8. Blood Bankers, We're finally beginning work for a Cerner Millenium Blood Bank module. We wish to perform electronic crossmatching with this module. We've had a question come up regarding AABB Standard: Two determinations of the recipient's ABO group (from Standard 5.13.1) "The ABO group shall be determined by testing the RBCs with anti-A and anti-B reagents and by testing the serum or plasma for expected antibodies with A1 and B reagent RBCs." For other facilities performing e-crossmatching, do both samples for ABO determination need to have Back Types performed? The impression we get from others is that the primary sample has Front and Back Type but the second determination is Front Type only. Is that correct? The way this standard reads it sounds like Front AND Back Types need to be performed on BOTH patient specimens. I should also mention we do NOT have a bar code readers for our blood drawing personnel. Thanks,
  9. Have a look at _Blood product use in trauma resuscitation: plasma deficit versus plasma ratio as predictors of mortality in trauma_ by de Biasi, et. al. Transfusion, Vol 51, No 9, Sep 2011, p. 1925. There's even CME available for the article.
  10. Don't forget there is a sensitivity issue between gel and tube methodologies with gel technique being the more sensitive of the two. How long are you incubating your tube tests? How long are you incubating your gel cards? A 15 min gel incubation that shows agglutination should have an increased incubation time when moving to tube, probably at least 30 minutes with LISS-AHG tube. This is an issue we've been seeing especially with some of our younger techs who have trained with gel while tube reading skills are not as prevalent as they once were. We missed a weak anti-f by going to tube methodology from gel. As one of the Old Farts in our lab, I picked it up when I did the tube work on that patient.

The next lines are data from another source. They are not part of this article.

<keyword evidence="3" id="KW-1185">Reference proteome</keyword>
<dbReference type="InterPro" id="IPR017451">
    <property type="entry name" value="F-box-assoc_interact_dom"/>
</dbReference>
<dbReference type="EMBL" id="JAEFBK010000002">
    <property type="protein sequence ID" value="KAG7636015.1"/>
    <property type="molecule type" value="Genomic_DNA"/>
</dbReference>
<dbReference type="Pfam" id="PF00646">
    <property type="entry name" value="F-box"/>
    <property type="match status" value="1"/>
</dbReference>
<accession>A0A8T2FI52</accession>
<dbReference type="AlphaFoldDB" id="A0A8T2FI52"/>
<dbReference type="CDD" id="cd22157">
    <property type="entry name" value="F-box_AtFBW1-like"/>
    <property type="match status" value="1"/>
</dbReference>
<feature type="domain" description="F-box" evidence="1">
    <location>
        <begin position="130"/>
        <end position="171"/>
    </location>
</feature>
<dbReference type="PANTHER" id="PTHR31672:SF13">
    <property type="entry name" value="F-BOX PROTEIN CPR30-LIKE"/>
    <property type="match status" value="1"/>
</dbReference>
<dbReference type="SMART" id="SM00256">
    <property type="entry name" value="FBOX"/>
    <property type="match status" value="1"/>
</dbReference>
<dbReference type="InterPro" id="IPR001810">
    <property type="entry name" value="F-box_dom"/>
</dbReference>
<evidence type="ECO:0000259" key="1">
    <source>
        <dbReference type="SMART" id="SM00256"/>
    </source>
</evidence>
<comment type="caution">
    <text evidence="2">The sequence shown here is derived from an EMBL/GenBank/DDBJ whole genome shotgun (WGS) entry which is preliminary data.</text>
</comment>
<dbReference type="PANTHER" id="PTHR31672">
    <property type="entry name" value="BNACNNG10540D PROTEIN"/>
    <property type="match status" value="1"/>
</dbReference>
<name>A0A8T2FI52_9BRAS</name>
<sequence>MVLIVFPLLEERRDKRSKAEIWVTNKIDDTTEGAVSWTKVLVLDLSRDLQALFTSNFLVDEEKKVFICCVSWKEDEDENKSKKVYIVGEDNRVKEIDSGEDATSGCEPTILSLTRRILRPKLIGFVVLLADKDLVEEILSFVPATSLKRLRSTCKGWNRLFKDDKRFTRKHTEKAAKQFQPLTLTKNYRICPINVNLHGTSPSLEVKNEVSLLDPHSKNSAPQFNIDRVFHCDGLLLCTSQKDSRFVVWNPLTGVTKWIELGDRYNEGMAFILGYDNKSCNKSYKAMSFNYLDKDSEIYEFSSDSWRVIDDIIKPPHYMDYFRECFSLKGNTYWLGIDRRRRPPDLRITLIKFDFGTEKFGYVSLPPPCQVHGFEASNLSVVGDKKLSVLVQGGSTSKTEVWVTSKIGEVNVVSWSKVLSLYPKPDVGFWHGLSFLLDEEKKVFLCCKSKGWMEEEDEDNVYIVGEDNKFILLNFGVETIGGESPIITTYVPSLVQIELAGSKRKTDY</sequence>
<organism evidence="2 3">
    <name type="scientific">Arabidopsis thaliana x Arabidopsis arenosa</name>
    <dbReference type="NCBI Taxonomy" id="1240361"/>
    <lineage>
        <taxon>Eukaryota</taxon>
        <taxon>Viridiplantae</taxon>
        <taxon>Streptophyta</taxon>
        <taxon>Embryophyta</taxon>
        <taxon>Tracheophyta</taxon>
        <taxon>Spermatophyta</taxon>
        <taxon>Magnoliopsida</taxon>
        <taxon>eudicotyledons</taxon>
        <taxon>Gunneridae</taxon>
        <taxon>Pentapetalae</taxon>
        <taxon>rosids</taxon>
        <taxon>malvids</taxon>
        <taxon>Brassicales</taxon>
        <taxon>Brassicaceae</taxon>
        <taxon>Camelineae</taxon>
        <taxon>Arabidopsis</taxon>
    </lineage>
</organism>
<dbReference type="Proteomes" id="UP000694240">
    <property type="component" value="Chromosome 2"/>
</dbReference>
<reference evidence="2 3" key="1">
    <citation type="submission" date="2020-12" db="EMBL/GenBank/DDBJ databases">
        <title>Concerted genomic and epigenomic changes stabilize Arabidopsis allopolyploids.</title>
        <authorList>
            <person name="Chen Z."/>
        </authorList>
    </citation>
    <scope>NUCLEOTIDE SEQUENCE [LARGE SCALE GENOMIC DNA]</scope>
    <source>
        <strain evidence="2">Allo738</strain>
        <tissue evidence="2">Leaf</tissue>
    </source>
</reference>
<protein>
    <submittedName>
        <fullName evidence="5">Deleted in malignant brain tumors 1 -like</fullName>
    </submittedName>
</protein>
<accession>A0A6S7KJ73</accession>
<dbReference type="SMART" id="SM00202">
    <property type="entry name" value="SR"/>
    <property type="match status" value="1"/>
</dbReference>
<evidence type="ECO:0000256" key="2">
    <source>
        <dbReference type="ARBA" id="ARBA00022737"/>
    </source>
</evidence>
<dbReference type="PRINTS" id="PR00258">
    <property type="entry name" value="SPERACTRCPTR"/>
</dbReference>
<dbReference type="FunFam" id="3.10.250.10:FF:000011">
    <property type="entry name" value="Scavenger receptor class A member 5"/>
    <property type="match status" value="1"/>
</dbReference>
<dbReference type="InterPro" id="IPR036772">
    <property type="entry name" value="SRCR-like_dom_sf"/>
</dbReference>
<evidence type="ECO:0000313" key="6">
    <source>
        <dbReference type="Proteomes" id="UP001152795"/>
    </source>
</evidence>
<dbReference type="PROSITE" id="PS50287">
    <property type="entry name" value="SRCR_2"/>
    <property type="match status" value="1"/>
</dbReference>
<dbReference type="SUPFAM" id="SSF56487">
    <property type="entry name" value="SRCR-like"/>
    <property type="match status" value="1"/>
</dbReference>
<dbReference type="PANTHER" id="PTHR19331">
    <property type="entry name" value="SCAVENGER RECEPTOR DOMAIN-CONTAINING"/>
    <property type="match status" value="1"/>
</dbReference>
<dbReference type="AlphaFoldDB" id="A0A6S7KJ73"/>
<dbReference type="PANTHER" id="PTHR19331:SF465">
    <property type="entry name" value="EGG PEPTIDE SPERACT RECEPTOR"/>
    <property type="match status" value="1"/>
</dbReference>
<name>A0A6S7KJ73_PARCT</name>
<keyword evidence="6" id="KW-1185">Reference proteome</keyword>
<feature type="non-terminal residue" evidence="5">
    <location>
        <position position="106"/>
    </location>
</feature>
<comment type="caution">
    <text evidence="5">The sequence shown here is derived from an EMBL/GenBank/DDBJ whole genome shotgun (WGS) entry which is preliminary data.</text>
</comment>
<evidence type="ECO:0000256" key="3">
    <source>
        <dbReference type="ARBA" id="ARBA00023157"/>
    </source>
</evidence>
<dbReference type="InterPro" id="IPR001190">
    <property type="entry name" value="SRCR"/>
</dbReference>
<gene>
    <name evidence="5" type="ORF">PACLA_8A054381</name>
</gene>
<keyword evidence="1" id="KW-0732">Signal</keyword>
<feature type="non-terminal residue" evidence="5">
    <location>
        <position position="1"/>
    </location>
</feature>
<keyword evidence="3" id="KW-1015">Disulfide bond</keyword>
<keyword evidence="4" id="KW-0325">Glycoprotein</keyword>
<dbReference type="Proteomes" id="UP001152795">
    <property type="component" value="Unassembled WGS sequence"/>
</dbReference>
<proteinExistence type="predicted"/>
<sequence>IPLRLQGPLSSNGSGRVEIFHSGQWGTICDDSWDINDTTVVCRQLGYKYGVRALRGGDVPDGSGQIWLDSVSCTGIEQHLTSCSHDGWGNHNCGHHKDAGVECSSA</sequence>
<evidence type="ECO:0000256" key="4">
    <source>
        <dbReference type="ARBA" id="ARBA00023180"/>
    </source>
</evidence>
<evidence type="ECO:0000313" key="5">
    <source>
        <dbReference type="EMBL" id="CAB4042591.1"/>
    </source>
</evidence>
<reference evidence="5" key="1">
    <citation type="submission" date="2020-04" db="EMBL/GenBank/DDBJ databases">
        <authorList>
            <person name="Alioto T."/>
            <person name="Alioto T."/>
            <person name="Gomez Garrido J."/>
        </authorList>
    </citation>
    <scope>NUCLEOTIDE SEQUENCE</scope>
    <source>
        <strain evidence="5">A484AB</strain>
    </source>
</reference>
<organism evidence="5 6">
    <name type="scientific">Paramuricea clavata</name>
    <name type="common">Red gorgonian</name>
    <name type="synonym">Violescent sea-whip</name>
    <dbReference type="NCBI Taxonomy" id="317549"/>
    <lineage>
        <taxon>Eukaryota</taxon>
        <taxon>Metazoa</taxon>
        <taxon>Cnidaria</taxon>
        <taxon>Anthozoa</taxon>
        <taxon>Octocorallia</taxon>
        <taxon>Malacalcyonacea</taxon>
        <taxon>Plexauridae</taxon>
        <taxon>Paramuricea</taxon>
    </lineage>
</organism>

11. We've had an MTP in operation for a little over a year. The majority of our cases have been patients where at least a type and screen was done or just finishing when the MTP is called. When an MTP is initiated we send a pack of 4 RBCs, 1 platelet dose (apheresis or pool), and 2 FFP (depends on patient's blood group). We keep 2 group A and 2 group O thawed plasma on hand at all times. We try to keep 4 uncommitted platelet doses available at all times. As soon as that pack leaves lab another similar pack is prepared. We then play leap frog. Pack 2 leaves and we prepare pack 3, etc. We will add cryo pools as they are thawed and become available. The ratios can change as products become available (more plasma thawed, more platelets received, etc.). Our Blood Bank pathologist spearheaded this protocol with the able assistance from anesthesia, EROPD and our trauma and cardiac surgeons. It was a joint effort. We do crossmatch -- eventually -- all RBCs given to the patient. I guess we always thought that was a requirement as long as we had sufficient patient sample available. No electronic crossmatches as this time so we program them on our ProVue. We have noticed that even though we are sending FFP and Cryo some has been returned. They use the RBCs and platelets but not the other two and it's not because the patient expired. So we're working on some education and MTP drills to make sure all involved parties know the products available.
  12. I've been with our laboratory for 30 years. We stock and distribute RhIg. Pharmacy handles the albumin and clotting factors. My wife is a pharmacist at the same hospital. I believe some of the products can be returned, based on some of our prior conversations. Pharmacy is selective about the products they stock, some things but not every factor known and produced.
  13. We had a call from one of our invasive cardiologists about Pradaxa reversal about a month ago. We happened to have a Siemens Technical Service Rep on site working with new coagulation instruments for us. His recommendation for monitoring was an Ecarin clotting time (http://en.wikipedia.org/wiki/Ecarin_clotting_time), a non-FDA approved, research-only test performed at a handful of laboratories around the US. Mabel, thank you for the information regarding Pradaxa. What was the source(s) of your guidelines?
  14. They have to wait for AB plasma to thaw. It's almost faster, once we have a sample, to perform Front and Back types. We've even had times where we've started AB thawing, got the Front and Back done, tagged and handed out group-specific plasma before the AB was done thawing. If so, we convert the ABs to thawed plasma.
  15. We keep 2 thawed group O plasma and 2 thawed group A plasma available. If we have a group B or AB MTP, they have to wait while we thaw the appropriate type. When we first suggested to our blood supplier trying to keep AB plasmas on hand, ooooooo! was there an uproar ;-)